By allowing ads to appear on this site, you support the local businesses who, in turn, support great journalism.
Property tax up 14%
Mantecas budget benefits from housing market gains
A new home underway in Raymus Homes Raceway Collection will be added to the property tax rolls this year. - photo by HIME ROMERO

Manteca’s adopted budget calls for the city to dip into reserves to close out the books on June 30 to bridge a $592,940 structured deficit.

The odds of that actually needing to happen are dimming by the day.

That’s because the two key general fund sources of revenue — property taxes and sales taxes —are running above budget projections made last June. Sales tax was projected in the city budget  to increase 4 percent to bring in $7,435,000 this budget year while it is actually trending as a 9 percent increase. Property tax was projected to be up 4 percent to generate $10,350,000. It is now estimated to be up 14 percent for the fiscal year.

Much of the gain in property taxes is being  reflected in assessments recapturing value reduction under Proposition 13. In other words, homes that lost as much as 40 percent in value and had taxes lowered accordingly can be reassessed to current market value jumps that substantially exceeds the 2 percent limit under Proposition 13 until such time the lost value is recouped.

At the same time some one-time expenses were avoided including upwards of $100,000 that could have been needed for a special election that was avoided when the City Council appointed Vince Hernandez to the council seat vacancy.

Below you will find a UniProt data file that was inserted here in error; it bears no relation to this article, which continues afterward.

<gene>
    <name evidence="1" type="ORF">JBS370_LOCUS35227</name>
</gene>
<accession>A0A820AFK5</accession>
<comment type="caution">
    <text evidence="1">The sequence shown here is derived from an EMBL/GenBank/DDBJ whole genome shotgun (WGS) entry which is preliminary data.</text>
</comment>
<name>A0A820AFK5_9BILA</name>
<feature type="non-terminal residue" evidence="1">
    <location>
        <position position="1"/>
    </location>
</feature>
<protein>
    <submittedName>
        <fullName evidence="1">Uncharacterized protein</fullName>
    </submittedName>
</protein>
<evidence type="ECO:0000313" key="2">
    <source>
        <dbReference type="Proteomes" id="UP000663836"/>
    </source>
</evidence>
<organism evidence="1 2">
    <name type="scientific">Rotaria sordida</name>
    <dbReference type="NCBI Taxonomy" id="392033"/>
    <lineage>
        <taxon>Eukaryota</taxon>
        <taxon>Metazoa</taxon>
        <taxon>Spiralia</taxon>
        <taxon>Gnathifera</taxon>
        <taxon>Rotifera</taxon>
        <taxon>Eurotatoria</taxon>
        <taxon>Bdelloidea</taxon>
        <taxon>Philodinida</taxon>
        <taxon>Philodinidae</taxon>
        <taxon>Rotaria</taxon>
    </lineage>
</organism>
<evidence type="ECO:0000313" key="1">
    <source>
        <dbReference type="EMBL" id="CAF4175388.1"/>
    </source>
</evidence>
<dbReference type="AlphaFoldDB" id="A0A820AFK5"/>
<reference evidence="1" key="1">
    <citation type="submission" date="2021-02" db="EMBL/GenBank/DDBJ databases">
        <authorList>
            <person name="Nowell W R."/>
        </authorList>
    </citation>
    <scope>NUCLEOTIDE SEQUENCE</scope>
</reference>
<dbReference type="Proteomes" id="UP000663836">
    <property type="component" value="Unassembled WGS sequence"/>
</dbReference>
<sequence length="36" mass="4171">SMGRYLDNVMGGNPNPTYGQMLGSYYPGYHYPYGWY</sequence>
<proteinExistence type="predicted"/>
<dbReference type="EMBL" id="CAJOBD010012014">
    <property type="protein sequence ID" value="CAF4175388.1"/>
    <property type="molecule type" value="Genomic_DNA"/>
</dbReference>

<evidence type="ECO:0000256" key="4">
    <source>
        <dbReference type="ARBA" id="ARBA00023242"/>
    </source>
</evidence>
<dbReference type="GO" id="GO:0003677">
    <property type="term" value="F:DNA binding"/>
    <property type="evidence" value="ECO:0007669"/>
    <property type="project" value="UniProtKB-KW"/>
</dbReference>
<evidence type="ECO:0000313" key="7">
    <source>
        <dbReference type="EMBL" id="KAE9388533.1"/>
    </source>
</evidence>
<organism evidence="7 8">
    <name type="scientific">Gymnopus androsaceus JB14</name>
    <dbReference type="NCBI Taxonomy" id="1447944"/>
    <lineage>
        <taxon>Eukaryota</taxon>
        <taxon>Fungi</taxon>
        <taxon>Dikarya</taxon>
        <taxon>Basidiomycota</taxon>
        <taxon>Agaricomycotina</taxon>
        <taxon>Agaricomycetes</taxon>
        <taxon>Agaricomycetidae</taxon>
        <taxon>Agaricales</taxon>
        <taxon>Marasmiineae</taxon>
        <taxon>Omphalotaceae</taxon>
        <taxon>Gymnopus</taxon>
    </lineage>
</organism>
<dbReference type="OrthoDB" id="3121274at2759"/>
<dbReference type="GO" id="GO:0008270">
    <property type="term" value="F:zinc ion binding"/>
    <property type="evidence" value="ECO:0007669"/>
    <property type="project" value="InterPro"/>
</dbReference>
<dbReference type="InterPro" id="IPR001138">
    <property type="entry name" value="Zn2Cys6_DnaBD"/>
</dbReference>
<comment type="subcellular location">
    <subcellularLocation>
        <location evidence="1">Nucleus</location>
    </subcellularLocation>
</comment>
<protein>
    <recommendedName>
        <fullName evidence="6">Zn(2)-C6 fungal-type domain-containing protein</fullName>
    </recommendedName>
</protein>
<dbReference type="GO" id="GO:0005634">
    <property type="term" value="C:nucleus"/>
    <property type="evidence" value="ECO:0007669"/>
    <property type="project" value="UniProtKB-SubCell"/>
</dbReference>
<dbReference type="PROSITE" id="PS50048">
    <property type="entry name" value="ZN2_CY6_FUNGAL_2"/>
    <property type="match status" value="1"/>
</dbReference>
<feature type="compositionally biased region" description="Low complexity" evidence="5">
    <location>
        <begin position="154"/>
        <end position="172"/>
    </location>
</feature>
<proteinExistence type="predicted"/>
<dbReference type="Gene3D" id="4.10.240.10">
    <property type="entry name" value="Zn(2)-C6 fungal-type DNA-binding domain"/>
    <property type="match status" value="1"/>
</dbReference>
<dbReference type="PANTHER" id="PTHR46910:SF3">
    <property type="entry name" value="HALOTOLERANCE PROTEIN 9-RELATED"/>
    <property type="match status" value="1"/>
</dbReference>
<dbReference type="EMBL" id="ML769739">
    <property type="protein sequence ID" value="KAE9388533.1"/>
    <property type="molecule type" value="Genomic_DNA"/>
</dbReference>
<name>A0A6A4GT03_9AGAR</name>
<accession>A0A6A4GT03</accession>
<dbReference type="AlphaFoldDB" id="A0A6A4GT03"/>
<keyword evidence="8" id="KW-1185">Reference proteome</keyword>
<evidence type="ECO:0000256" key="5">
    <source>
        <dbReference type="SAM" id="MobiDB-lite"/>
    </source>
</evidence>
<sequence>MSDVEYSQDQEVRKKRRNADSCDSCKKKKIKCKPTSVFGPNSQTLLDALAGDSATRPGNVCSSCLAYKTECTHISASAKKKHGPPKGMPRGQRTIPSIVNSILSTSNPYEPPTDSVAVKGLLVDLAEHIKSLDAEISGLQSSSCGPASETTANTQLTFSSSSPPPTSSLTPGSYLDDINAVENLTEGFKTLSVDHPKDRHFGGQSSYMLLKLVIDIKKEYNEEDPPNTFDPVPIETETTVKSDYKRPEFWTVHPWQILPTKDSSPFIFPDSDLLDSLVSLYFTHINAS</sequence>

A mid-year budget review conducted last month for the City Council reflected an improving Manteca economy.

But while revenue collected for the 12-month period ending June 30 could meet or exceed expenditures made during the same time period, Finance Director Suzanne Mallory indicated the structured deficit still exists on the paper that matters — the adopted budget document. Once all expenditures and revenues are tallied months after the fiscal year has ended then the city will know for sure whether it collected more money that it spent during the 12 months.

Structured deficits do not mean the city doesn’t have a balanced budget. It refers to any shortfall that the city has meeting current fiscal year’s expenditures with the same current year’s revenues. As with all of Manteca’s structural deficits that have happened over the past decade, they have had money set aside to cover any shortfall.

And while things are looking up financially for the city, there are a number of pressing expenditures on the horizon.

• All the city employee groups are negotiating new contracts that start July 1.

• Public Employee Retirement System rates are expected to increase.

• Five police and fire positions covered by the Public Safety Endowment Fund will need to be shifted to the general fund as the endowment is being drained. Based on current revenue projections, Measure M at this time can’t support additional staffing.

• Identified needs to add staffing to the Manteca Police Department.

• Unfunded liability for retiree costs.

• No established policies for funding internal service funds on an annual basis for replacement of vehicles, general equipment, and information technology.

• Long-term building maintenance as well as heating and air conditioning issues.

• Long-term replacement of park irrigation wells.

• Needed storm drain maintenance.